iPad 2: Super Sequel

on Wednesday, Mar. 2nd

If there is one bit of frustrating news out of Apple today regarding the iPad 2 it’s this: that those of us not at the launch event today will have to wait until the 11th to get our hands on one. While the “Friday after next” release date is swift by any realistic standard, the hype surronding the second coming of Apple’s tablet computer suggested we might get one of those classic Steve Jobs moments. You know, the one’s where he says those magic words “and it’s available today.”

If you’ve been holding off to get the second generation (like a certain reporter I know) then you’re not likely to be disappointed with the highlights of this hardware refresh.

  • Front and rear facing cameras
  • New dual-core A5 processor
  • 33% thinner body- making it thinner than the iPhone 4.

That last stat is a doozy and bears repeating: the new iPad is thinner than the most recent version of the iPhone. Jobs calls the device “mind blowing”, and I’ll cop to that fact. Everyone was expecting a refinement of the engineering, but at the rate we’re going Apple designer Jonathan Ive is going to find some way to make this stuff work out of thin air.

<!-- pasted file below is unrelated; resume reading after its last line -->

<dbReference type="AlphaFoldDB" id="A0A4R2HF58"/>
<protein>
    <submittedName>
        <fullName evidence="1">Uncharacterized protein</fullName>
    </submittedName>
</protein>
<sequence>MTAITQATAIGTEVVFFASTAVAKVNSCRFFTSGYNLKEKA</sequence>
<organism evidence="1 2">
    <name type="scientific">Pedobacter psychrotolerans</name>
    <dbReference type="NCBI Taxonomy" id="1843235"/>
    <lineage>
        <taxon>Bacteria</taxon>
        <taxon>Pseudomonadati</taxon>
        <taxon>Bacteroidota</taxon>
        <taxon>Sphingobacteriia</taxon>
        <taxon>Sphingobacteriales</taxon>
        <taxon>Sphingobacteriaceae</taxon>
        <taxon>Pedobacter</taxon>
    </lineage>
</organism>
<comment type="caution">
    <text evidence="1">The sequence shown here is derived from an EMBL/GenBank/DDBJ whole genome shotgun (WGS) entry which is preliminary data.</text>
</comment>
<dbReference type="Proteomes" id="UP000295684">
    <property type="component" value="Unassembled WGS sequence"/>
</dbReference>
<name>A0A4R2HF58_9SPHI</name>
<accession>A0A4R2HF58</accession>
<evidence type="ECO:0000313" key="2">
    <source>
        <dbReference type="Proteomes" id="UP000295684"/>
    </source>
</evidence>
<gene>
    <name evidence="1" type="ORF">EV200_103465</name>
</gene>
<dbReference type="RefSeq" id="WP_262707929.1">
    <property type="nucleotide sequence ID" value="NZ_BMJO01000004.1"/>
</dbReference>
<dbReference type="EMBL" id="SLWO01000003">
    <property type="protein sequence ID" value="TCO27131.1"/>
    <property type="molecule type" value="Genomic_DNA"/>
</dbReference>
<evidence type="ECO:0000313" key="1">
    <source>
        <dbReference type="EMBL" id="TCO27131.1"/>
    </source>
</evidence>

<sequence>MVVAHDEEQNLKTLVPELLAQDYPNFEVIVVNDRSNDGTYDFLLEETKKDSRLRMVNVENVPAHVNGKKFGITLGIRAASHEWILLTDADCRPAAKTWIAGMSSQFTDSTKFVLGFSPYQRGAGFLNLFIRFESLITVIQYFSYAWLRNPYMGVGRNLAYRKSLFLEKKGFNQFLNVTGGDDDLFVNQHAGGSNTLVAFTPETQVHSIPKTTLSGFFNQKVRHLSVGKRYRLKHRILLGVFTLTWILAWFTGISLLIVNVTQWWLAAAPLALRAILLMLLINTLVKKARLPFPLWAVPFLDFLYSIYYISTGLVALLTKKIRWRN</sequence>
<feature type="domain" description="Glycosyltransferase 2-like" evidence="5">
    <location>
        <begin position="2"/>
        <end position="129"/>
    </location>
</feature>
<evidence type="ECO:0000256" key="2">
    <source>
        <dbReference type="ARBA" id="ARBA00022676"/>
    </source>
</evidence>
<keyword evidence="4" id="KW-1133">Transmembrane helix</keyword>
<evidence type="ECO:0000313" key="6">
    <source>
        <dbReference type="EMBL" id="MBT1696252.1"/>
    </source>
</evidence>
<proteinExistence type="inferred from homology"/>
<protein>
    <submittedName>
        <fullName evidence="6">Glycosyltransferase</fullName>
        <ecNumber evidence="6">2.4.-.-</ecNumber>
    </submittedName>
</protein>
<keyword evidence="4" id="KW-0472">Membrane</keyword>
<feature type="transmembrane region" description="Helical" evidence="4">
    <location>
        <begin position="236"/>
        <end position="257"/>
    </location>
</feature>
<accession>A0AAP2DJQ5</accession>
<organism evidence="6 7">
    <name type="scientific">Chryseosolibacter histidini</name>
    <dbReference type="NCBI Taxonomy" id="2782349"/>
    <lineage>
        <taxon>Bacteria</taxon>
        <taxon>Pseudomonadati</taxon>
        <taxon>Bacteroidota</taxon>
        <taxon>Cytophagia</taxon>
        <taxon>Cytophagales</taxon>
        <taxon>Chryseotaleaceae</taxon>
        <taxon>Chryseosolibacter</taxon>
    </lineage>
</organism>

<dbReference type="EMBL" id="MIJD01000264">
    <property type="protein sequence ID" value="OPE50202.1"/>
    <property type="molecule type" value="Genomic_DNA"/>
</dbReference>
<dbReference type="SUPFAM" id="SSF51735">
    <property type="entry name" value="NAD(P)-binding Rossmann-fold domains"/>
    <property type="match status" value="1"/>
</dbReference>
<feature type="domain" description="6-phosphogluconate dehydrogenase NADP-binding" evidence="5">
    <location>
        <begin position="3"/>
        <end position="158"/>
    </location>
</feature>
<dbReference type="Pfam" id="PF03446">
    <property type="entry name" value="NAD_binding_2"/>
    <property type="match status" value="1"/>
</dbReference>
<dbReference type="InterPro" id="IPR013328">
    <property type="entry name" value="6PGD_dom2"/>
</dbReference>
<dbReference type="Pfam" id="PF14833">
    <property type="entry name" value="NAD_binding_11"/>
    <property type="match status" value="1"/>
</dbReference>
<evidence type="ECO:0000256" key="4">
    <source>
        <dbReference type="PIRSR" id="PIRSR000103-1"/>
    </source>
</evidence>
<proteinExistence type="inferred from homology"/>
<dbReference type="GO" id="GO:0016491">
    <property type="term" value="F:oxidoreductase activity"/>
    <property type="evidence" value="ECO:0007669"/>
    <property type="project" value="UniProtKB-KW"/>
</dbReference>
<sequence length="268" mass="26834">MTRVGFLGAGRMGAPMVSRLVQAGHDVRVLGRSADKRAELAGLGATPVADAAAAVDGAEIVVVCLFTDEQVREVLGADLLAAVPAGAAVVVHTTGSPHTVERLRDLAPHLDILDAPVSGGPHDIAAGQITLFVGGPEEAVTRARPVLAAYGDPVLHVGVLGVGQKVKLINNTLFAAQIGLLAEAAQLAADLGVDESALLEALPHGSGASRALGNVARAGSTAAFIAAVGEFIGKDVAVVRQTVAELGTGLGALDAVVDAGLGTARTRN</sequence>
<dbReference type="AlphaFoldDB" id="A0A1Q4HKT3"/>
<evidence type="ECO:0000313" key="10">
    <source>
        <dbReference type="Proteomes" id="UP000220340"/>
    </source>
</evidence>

Apple showed off spiffy new cases and some iPad ports of video and audio editing software, but didn’t haul out a bunch of partners as it sometimes has in the past. Which is a shame, as I’m keen to see how augmented reality apps (like Word Lens) look on this thing. Given that Apple appears to have scheduled this announcement in San Francisco to drown out the Nintendo keynote address at the Games Developer Conference literally next door at Moscone Center I was expecting more on that front.

Nintendo’s new 3DS portable system is pushing AR apps as one of their big selling points. The new hand held system will come with an AR game packed in. From a hardware standpoint the iPad2 is set up to be a spectacular augmented reality device. The rear camera and faster processor will allow for some serious data overlay action.

Sure, the press corps invited to the event has seen AR apps before, but they’ve also seen iMovie and Garageband. Perhaps AR isn’t destined to catch on in the mainstream, or maybe Apple wanted to avoid the kinds of live embarrassments they’ve had in the past when the internet service at the Yerba Buena Gardens (where they hold these events) gives out in the middle of a demo.

That missed opportunity to kick Nintendo (who is a direct competitor in the mobile gaming space) before it can get out of the gate is a bit of a surprise. What isn’t a surprise is that the Cupertino kids are setting the stage for another big opening day. Online sales won’t start for the iPad 2 until the day it is available in stores, and unlike the last iPhone release there’s no way to reserve a iPad 2 for in store pick-up ahead of time.

Well played, Jobs. Well played.

Corey McCall with the video game controller that measures the level of excitement in the player. Linda A. Cicero / Stanford News Service

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